In case you’re just jumping in, this month we selected Deborah Madison’s “The New Vegetarian Cooking for Everyone” as our Cookbook of the month and I’m so excited to talk about it with you today!
For anyone just getting to know Deborah Madison, she is a bit of a vegetable guru. The author of 11 cookbooks on the subject, she’s really mastered the art of creating approachable recipes that help expand your palate and mind.
Every time I open one of her books, I’m always amazed at just how many vegetable varieties, spices and ingredients there are to play with, and I leave eager to find a head of Purple Peacock Broccoli or Kohlrabi.
And while she gives just a few sentences at the top of each recipe, these words are always incredibly insightful, arming the home-cook with options, alternative cooking methods and a deeper understanding of flavor pairings and ingredients.
It’s this kind of writing that empowers and inspires us, and I think makes for a timeless cookbook.
One thing I have to note about both the recipes in this book and Deb (okay if I call her Deb now?) is how she’s managed to evade the internet. Unlike most cookbook authors today, Deb doesn’t really have an updated blog, you won’t find photos of her recipes on Pinterest and her book doesn’t feature a single photograph!
As a person whose life revolves around creating and absorbing visual stimulation, I find this oddly refreshing. The lack of imagery really forced me to analyze the ingredients and techniques used throughout the book. Instead of just breezing through and finding the tastiest looking images, I found I paid attention more, used my imagination a bit and developed a deeper understanding of the process.
All in all, I’ll definitely continue cooking and seeking inspiration from "The New Vegetarian Cookbook for Everyone" and I’m excited to share a few of the recipes I tried!
At over 600 pages, it was a bit daunting to pick and choose just a few recipes to try over the last few weeks. But here is a list of some of my favorites with recipes notes:
- Braised Collard Greens - delicious! This is a new go-to recipe for me as my current collards recipe is delightful, but very time consuming. It’s quick, flavorful and an easy way to prepare one of my favorite greens.
- Frittata with Tomatoes and Feta - incredible! I love the use of marjoram in this dish and found it to be wonderfully flavorful and perfect for serving a crowd. Pair it with a light salad for lunch or dinner or alongside some fruit for breakfast.
- Wilted Spinach Salad - My mother makes this recipe all the time and it’s one of my favorites! Packed with flavor, simple to make and more interesting than a raw spinach salad.
- Cashew Curry - so many amazingly flavorful ingredients go into this dish, but even still, I wanted more flavor at the end! It seems the addition of creamy coconut milk cooled down the spices a bit, so I would have added a bit more of the spices to begin with. I also found myself wanting to cut back on the amount of cashews, and add a variety of vegetables (and dare I say chicken).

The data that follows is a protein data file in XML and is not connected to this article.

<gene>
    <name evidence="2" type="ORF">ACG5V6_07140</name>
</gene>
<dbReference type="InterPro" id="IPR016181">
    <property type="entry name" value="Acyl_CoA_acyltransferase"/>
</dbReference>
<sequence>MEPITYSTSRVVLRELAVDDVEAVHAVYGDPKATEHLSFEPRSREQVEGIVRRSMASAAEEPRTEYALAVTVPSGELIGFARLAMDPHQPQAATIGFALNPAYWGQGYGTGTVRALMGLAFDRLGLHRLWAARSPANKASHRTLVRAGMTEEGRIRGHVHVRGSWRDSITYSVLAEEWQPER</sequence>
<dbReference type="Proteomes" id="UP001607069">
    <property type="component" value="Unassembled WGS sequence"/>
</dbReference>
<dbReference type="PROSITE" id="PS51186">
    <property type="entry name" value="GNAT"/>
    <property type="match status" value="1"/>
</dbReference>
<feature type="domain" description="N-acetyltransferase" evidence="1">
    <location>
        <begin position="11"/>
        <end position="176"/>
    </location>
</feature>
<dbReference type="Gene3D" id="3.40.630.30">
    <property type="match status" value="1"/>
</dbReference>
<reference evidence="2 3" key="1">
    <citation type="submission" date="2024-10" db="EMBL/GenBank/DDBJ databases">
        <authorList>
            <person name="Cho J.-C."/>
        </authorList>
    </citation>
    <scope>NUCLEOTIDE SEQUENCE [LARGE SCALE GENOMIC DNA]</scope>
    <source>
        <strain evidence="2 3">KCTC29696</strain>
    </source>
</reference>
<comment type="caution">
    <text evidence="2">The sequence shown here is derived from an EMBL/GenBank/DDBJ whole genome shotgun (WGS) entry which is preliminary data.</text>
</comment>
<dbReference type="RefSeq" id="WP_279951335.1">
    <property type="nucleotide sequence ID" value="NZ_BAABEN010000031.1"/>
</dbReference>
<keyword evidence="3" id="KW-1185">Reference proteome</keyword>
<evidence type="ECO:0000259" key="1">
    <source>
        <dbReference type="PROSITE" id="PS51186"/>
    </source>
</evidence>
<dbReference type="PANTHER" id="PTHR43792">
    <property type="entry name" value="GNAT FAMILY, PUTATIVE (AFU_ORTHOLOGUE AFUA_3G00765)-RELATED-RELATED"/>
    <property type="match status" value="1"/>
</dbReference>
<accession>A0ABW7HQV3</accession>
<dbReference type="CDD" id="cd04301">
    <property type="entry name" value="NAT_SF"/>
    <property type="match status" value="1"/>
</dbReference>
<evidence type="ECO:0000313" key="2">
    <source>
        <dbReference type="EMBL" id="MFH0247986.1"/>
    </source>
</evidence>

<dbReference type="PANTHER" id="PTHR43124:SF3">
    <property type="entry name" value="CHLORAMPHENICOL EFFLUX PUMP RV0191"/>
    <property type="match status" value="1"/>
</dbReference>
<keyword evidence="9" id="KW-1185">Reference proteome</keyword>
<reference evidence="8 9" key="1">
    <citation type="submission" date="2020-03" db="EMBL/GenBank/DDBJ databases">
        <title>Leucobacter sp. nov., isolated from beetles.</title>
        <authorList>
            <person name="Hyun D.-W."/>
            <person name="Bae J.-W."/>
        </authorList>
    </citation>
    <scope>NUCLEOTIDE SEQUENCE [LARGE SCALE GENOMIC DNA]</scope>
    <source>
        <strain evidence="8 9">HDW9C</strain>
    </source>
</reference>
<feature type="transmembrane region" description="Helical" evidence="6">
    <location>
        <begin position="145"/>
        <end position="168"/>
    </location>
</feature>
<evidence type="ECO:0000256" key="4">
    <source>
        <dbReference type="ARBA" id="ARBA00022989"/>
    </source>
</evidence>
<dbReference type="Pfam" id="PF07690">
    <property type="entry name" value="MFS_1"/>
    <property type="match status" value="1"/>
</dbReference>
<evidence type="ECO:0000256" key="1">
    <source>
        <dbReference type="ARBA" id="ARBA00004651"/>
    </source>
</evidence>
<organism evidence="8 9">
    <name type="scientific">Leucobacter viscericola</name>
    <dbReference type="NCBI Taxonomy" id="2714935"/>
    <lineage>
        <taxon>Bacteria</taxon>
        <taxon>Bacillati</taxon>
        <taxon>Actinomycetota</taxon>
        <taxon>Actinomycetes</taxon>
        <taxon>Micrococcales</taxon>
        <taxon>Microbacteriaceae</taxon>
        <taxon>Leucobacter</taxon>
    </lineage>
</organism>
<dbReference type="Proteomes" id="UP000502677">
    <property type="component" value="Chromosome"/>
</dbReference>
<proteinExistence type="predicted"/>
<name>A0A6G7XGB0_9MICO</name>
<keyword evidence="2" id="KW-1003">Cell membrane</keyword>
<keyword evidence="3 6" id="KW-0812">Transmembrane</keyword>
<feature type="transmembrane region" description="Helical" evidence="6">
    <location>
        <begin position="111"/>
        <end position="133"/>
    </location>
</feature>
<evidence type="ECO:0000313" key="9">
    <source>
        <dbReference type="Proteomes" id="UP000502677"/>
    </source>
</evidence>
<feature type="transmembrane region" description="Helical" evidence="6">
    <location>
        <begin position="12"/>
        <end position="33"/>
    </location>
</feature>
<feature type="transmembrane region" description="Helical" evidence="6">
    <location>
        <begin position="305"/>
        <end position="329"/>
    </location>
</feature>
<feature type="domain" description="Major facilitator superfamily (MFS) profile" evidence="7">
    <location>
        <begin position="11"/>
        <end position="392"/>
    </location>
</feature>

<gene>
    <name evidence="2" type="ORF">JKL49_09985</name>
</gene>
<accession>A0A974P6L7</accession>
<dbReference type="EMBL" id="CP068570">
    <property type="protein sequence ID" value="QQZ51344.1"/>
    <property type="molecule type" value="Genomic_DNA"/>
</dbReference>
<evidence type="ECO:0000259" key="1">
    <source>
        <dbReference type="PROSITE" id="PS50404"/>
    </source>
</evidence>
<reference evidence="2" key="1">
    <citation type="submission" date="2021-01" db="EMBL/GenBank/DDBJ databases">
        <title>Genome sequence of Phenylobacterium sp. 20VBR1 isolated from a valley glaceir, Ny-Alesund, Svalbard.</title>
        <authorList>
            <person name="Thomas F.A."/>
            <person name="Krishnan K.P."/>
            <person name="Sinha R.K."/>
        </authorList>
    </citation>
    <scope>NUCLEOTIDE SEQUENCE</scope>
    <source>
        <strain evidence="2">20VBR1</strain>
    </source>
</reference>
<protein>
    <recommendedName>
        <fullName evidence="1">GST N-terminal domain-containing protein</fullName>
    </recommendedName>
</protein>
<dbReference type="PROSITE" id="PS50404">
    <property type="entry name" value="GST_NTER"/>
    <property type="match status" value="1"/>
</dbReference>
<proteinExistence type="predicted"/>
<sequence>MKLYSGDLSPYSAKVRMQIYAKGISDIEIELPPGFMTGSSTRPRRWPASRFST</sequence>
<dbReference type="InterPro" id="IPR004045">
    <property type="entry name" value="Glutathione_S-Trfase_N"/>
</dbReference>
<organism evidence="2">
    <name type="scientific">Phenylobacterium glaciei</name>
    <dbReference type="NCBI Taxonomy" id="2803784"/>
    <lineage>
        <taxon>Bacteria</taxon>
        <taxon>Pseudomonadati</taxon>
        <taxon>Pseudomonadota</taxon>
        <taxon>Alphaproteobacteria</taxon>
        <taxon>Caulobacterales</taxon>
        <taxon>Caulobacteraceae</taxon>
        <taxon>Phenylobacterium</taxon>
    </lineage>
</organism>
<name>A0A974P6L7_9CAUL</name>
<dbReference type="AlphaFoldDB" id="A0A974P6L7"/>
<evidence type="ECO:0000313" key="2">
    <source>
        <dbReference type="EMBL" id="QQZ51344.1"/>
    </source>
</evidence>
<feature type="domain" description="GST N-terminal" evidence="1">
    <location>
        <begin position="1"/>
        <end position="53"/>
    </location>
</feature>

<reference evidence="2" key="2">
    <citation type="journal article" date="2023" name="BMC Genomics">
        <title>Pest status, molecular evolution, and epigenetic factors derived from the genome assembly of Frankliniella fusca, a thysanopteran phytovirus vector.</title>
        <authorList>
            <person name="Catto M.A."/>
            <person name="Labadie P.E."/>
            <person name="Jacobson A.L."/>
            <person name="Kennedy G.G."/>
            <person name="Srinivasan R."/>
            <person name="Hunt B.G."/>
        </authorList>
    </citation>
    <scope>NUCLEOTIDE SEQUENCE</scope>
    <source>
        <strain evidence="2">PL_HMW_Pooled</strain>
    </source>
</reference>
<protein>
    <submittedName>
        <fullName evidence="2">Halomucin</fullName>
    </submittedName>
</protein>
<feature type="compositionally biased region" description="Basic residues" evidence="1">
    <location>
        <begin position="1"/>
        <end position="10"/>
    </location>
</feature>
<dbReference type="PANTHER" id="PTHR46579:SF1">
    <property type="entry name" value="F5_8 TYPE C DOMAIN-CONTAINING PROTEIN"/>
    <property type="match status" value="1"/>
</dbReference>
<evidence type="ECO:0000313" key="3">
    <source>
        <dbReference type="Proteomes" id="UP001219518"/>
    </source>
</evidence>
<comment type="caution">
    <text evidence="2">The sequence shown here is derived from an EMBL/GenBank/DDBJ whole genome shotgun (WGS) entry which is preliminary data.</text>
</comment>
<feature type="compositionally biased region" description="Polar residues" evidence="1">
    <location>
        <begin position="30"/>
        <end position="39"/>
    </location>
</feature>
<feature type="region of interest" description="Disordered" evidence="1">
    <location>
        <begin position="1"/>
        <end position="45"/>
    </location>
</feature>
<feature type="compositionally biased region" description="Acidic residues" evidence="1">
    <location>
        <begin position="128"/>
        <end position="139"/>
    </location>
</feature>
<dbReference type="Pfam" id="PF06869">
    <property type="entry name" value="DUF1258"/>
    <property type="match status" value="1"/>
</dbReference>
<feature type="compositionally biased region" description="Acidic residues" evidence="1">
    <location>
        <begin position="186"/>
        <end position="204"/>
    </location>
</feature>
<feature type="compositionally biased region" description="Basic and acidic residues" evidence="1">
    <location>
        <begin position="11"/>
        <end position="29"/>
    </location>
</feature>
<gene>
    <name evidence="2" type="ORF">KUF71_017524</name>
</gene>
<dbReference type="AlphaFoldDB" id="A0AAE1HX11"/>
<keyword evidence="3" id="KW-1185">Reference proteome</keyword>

And now for the feature recipe…
Pinto Bean Soup with Chilies and Mint!
As difficult as it was to pick just one recipe to feature, I thought I’d leave you with a simple soup to celebrate these last few weeks of cooler weather. I also thought a recipe that featured Pinto Beans was appropriate considering Deb hails from New Mexico.
This recipe is incredibly simple to make and can be embellished in so many ways. To begin, I made this recipe as she suggests, with just water. However, boiling the pinto beans in a stock of sorts or adding a bit of warmed stock at the end could deeply enhance the flavor. I found myself adding a good bit more water after I’d pureed the beans to give it a soupier texture, however, this would work so well as a side of beans to a Mexican meal.
The addition of Adobo Sauce is essential for that smoky, spicy flavor and I was pleasantly surprised at just how delicious it was served with mint leaves. You can go crazy with the toppings, adding everything from pickled red onion and avocado, to cotija cheese, cilantro and radish. Just be sure to top each bowl of with a little drizzle of that adobo sauce - it really is the star ingredient!
I hope you enjoyed cooking through this book as much as I did! If you had recipes you tried and want to share, feel free to comment below!
Deborah Madison's Pinto Bean Soup with Chilies and Mint
- 2 cups pinto beans, soaked for 4 hours or overnight (or use the Quick Boil method below)
- 1 small onion, finely diced
- 3 cloves garlic, minced
- 1 teaspoon dried oregano
- 2 teaspoons dried or fresh epazote
- sea salt
- 1 can chipotle chili in adobo sauce
- red wine vinegar
- slivered green onions
- diced jalopeno chile
- chopped cilantro
- chopped mint
- chopped radish
- Tortilla strips
- sour cream or greek yogurt
- Soak the beans for 4 hours or overnight. Or, use this quick boiling method: rinse the beans, cover with water, bring to a boil for about 5 minutes, remove from the heat, cover and let set for 1 hour.
- Then, drain the beans, cover them with 8 cups water, and boil for 10 minutes. Add the onion, garlic, oregano, epazote. Lower the heat and simmer, partially covered, until the beans are tender, about 1.5 hours. Season with salt. Remove from the heat, and use an immersion blender to puree the beans (you can puree all of them, or leave a few whole for texture). You can also do this in a blender, then add the beans back to the pot.
- Then, thin the soup with water or stock (or milk/cream) and stir in the sauce from the chipotle chili, one teaspoon at a time until you've reached your desired level of spice. You can also puree the chipotle chiles and add those in a teaspoon at a time for a bigger kick.
- Stir to combine, taste and add salt and black pepper as needed. I liked to add a few splashes of red wine vinegar as well. Lastly, serve and garnish with your preferred toppings and enjoy!